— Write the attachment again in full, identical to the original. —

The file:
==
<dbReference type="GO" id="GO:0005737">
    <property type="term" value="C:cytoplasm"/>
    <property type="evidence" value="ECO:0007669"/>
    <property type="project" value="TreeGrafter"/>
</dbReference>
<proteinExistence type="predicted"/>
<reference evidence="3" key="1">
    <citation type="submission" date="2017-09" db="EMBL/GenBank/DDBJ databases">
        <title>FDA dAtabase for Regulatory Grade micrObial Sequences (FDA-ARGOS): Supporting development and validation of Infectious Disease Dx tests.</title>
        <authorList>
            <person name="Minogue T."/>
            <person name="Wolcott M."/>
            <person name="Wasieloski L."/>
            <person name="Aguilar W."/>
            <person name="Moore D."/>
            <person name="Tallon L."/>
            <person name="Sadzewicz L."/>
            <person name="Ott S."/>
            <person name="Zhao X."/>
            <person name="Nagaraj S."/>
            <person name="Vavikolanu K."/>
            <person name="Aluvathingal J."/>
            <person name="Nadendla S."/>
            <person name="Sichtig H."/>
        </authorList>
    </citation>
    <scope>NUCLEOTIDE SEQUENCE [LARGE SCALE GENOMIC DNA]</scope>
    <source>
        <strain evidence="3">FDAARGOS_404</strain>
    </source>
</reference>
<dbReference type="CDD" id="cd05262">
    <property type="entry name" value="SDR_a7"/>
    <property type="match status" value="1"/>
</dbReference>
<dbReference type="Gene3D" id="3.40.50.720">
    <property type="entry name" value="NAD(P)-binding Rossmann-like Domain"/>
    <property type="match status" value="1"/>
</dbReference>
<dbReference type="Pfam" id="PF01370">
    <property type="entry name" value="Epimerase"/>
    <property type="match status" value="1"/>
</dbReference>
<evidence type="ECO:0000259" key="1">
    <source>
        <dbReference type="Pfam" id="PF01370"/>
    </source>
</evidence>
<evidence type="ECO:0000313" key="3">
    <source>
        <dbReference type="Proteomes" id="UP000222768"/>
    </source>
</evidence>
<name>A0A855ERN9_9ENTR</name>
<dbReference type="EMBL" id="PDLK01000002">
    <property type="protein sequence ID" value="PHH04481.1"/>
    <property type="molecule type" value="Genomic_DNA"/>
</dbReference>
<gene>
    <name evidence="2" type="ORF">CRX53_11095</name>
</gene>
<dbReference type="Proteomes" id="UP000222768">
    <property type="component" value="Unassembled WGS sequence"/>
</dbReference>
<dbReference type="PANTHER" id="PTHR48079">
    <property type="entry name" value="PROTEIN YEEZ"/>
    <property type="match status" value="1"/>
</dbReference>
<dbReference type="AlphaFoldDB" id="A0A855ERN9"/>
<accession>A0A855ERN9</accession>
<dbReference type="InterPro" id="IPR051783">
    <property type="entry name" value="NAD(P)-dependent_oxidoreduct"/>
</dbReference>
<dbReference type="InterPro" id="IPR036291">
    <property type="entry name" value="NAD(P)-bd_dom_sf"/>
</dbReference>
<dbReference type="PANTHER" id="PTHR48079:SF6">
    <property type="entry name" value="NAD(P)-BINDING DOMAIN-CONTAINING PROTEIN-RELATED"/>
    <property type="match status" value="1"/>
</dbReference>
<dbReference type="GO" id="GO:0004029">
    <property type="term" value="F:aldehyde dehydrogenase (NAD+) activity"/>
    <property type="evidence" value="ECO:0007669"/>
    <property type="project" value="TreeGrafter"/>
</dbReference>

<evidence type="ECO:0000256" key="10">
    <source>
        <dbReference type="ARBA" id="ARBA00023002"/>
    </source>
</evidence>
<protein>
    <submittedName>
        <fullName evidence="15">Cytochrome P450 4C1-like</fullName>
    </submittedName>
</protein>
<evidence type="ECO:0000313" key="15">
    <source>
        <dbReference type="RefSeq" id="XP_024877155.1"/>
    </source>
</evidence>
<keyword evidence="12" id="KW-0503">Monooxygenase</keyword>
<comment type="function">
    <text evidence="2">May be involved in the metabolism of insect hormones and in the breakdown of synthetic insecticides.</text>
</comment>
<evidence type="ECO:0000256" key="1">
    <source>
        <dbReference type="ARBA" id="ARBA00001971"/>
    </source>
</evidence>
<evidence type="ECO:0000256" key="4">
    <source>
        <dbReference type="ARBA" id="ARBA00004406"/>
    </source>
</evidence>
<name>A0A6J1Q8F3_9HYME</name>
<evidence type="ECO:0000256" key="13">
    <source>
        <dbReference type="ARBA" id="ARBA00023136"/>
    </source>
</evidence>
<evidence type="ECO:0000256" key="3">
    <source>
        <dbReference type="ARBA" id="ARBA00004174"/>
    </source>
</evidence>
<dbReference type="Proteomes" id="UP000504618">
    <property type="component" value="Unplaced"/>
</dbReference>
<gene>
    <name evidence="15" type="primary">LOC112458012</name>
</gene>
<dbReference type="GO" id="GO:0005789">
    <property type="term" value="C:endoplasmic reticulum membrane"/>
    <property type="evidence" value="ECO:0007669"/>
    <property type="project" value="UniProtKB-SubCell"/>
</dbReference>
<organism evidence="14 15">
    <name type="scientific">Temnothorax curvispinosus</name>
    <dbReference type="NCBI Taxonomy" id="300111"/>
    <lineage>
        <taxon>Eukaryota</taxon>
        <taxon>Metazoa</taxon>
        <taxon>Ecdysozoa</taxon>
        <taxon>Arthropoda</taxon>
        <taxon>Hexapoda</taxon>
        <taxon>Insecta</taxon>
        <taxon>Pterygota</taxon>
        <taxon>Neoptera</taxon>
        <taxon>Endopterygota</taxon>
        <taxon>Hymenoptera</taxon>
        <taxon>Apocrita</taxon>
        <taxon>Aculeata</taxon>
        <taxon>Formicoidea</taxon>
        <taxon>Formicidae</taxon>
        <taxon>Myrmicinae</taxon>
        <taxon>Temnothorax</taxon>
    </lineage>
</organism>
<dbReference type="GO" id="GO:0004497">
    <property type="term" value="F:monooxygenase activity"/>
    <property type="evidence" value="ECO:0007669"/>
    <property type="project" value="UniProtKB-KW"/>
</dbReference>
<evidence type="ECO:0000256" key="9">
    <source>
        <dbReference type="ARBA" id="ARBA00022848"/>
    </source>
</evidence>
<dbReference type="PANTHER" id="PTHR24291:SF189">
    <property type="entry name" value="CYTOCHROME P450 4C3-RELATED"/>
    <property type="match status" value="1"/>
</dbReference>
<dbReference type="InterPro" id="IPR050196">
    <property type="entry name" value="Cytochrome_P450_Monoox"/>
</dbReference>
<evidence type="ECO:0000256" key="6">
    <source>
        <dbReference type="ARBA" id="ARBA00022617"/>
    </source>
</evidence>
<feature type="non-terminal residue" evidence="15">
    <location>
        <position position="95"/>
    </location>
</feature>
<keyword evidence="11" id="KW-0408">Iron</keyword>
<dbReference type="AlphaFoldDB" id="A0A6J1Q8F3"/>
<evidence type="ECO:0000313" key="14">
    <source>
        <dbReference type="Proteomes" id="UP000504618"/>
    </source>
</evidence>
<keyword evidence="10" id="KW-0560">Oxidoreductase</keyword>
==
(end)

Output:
<dbReference type="GO" id="GO:0005737">
    <property type="term" value="C:cytoplasm"/>
    <property type="evidence" value="ECO:0007669"/>
    <property type="project" value="TreeGrafter"/>
</dbReference>
<proteinExistence type="predicted"/>
<reference evidence="3" key="1">
    <citation type="submission" date="2017-09" db="EMBL/GenBank/DDBJ databases">
        <title>FDA dAtabase for Regulatory Grade micrObial Sequences (FDA-ARGOS): Supporting development and validation of Infectious Disease Dx tests.</title>
        <authorList>
            <person name="Minogue T."/>
            <person name="Wolcott M."/>
            <person name="Wasieloski L."/>
            <person name="Aguilar W."/>
            <person name="Moore D."/>
            <person name="Tallon L."/>
            <person name="Sadzewicz L."/>
            <person name="Ott S."/>
            <person name="Zhao X."/>
            <person name="Nagaraj S."/>
            <person name="Vavikolanu K."/>
            <person name="Aluvathingal J."/>
            <person name="Nadendla S."/>
            <person name="Sichtig H."/>
        </authorList>
    </citation>
    <scope>NUCLEOTIDE SEQUENCE [LARGE SCALE GENOMIC DNA]</scope>
    <source>
        <strain evidence="3">FDAARGOS_404</strain>
    </source>
</reference>
<dbReference type="CDD" id="cd05262">
    <property type="entry name" value="SDR_a7"/>
    <property type="match status" value="1"/>
</dbReference>
<dbReference type="Gene3D" id="3.40.50.720">
    <property type="entry name" value="NAD(P)-binding Rossmann-like Domain"/>
    <property type="match status" value="1"/>
</dbReference>
<dbReference type="Pfam" id="PF01370">
    <property type="entry name" value="Epimerase"/>
    <property type="match status" value="1"/>
</dbReference>
<evidence type="ECO:0000259" key="1">
    <source>
        <dbReference type="Pfam" id="PF01370"/>
    </source>
</evidence>
<evidence type="ECO:0000313" key="3">
    <source>
        <dbReference type="Proteomes" id="UP000222768"/>
    </source>
</evidence>
<name>A0A855ERN9_9ENTR</name>
<dbReference type="EMBL" id="PDLK01000002">
    <property type="protein sequence ID" value="PHH04481.1"/>
    <property type="molecule type" value="Genomic_DNA"/>
</dbReference>
<gene>
    <name evidence="2" type="ORF">CRX53_11095</name>
</gene>
<dbReference type="Proteomes" id="UP000222768">
    <property type="component" value="Unassembled WGS sequence"/>
</dbReference>
<dbReference type="PANTHER" id="PTHR48079">
    <property type="entry name" value="PROTEIN YEEZ"/>
    <property type="match status" value="1"/>
</dbReference>
<dbReference type="AlphaFoldDB" id="A0A855ERN9"/>
<accession>A0A855ERN9</accession>
<dbReference type="InterPro" id="IPR051783">
    <property type="entry name" value="NAD(P)-dependent_oxidoreduct"/>
</dbReference>
<dbReference type="InterPro" id="IPR036291">
    <property type="entry name" value="NAD(P)-bd_dom_sf"/>
</dbReference>
<dbReference type="PANTHER" id="PTHR48079:SF6">
    <property type="entry name" value="NAD(P)-BINDING DOMAIN-CONTAINING PROTEIN-RELATED"/>
    <property type="match status" value="1"/>
</dbReference>
<dbReference type="GO" id="GO:0004029">
    <property type="term" value="F:aldehyde dehydrogenase (NAD+) activity"/>
    <property type="evidence" value="ECO:0007669"/>
    <property type="project" value="TreeGrafter"/>
</dbReference>

<evidence type="ECO:0000256" key="10">
    <source>
        <dbReference type="ARBA" id="ARBA00023002"/>
    </source>
</evidence>
<protein>
    <submittedName>
        <fullName evidence="15">Cytochrome P450 4C1-like</fullName>
    </submittedName>
</protein>
<evidence type="ECO:0000313" key="15">
    <source>
        <dbReference type="RefSeq" id="XP_024877155.1"/>
    </source>
</evidence>
<keyword evidence="12" id="KW-0503">Monooxygenase</keyword>
<comment type="function">
    <text evidence="2">May be involved in the metabolism of insect hormones and in the breakdown of synthetic insecticides.</text>
</comment>
<evidence type="ECO:0000256" key="1">
    <source>
        <dbReference type="ARBA" id="ARBA00001971"/>
    </source>
</evidence>
<evidence type="ECO:0000256" key="4">
    <source>
        <dbReference type="ARBA" id="ARBA00004406"/>
    </source>
</evidence>
<name>A0A6J1Q8F3_9HYME</name>
<evidence type="ECO:0000256" key="13">
    <source>
        <dbReference type="ARBA" id="ARBA00023136"/>
    </source>
</evidence>
<evidence type="ECO:0000256" key="3">
    <source>
        <dbReference type="ARBA" id="ARBA00004174"/>
    </source>
</evidence>
<dbReference type="Proteomes" id="UP000504618">
    <property type="component" value="Unplaced"/>
</dbReference>
<gene>
    <name evidence="15" type="primary">LOC112458012</name>
</gene>
<dbReference type="GO" id="GO:0005789">
    <property type="term" value="C:endoplasmic reticulum membrane"/>
    <property type="evidence" value="ECO:0007669"/>
    <property type="project" value="UniProtKB-SubCell"/>
</dbReference>
<organism evidence="14 15">
    <name type="scientific">Temnothorax curvispinosus</name>
    <dbReference type="NCBI Taxonomy" id="300111"/>
    <lineage>
        <taxon>Eukaryota</taxon>
        <taxon>Metazoa</taxon>
        <taxon>Ecdysozoa</taxon>
        <taxon>Arthropoda</taxon>
        <taxon>Hexapoda</taxon>
        <taxon>Insecta</taxon>
        <taxon>Pterygota</taxon>
        <taxon>Neoptera</taxon>
        <taxon>Endopterygota</taxon>
        <taxon>Hymenoptera</taxon>
        <taxon>Apocrita</taxon>
        <taxon>Aculeata</taxon>
        <taxon>Formicoidea</taxon>
        <taxon>Formicidae</taxon>
        <taxon>Myrmicinae</taxon>
        <taxon>Temnothorax</taxon>
    </lineage>
</organism>
<dbReference type="GO" id="GO:0004497">
    <property type="term" value="F:monooxygenase activity"/>
    <property type="evidence" value="ECO:0007669"/>
    <property type="project" value="UniProtKB-KW"/>
</dbReference>
<evidence type="ECO:0000256" key="9">
    <source>
        <dbReference type="ARBA" id="ARBA00022848"/>
    </source>
</evidence>
<dbReference type="PANTHER" id="PTHR24291:SF189">
    <property type="entry name" value="CYTOCHROME P450 4C3-RELATED"/>
    <property type="match status" value="1"/>
</dbReference>
<dbReference type="InterPro" id="IPR050196">
    <property type="entry name" value="Cytochrome_P450_Monoox"/>
</dbReference>
<evidence type="ECO:0000256" key="6">
    <source>
        <dbReference type="ARBA" id="ARBA00022617"/>
    </source>
</evidence>
<feature type="non-terminal residue" evidence="15">
    <location>
        <position position="95"/>
    </location>
</feature>
<keyword evidence="11" id="KW-0408">Iron</keyword>
<dbReference type="AlphaFoldDB" id="A0A6J1Q8F3"/>
<evidence type="ECO:0000313" key="14">
    <source>
        <dbReference type="Proteomes" id="UP000504618"/>
    </source>
</evidence>
<keyword evidence="10" id="KW-0560">Oxidoreductase</keyword>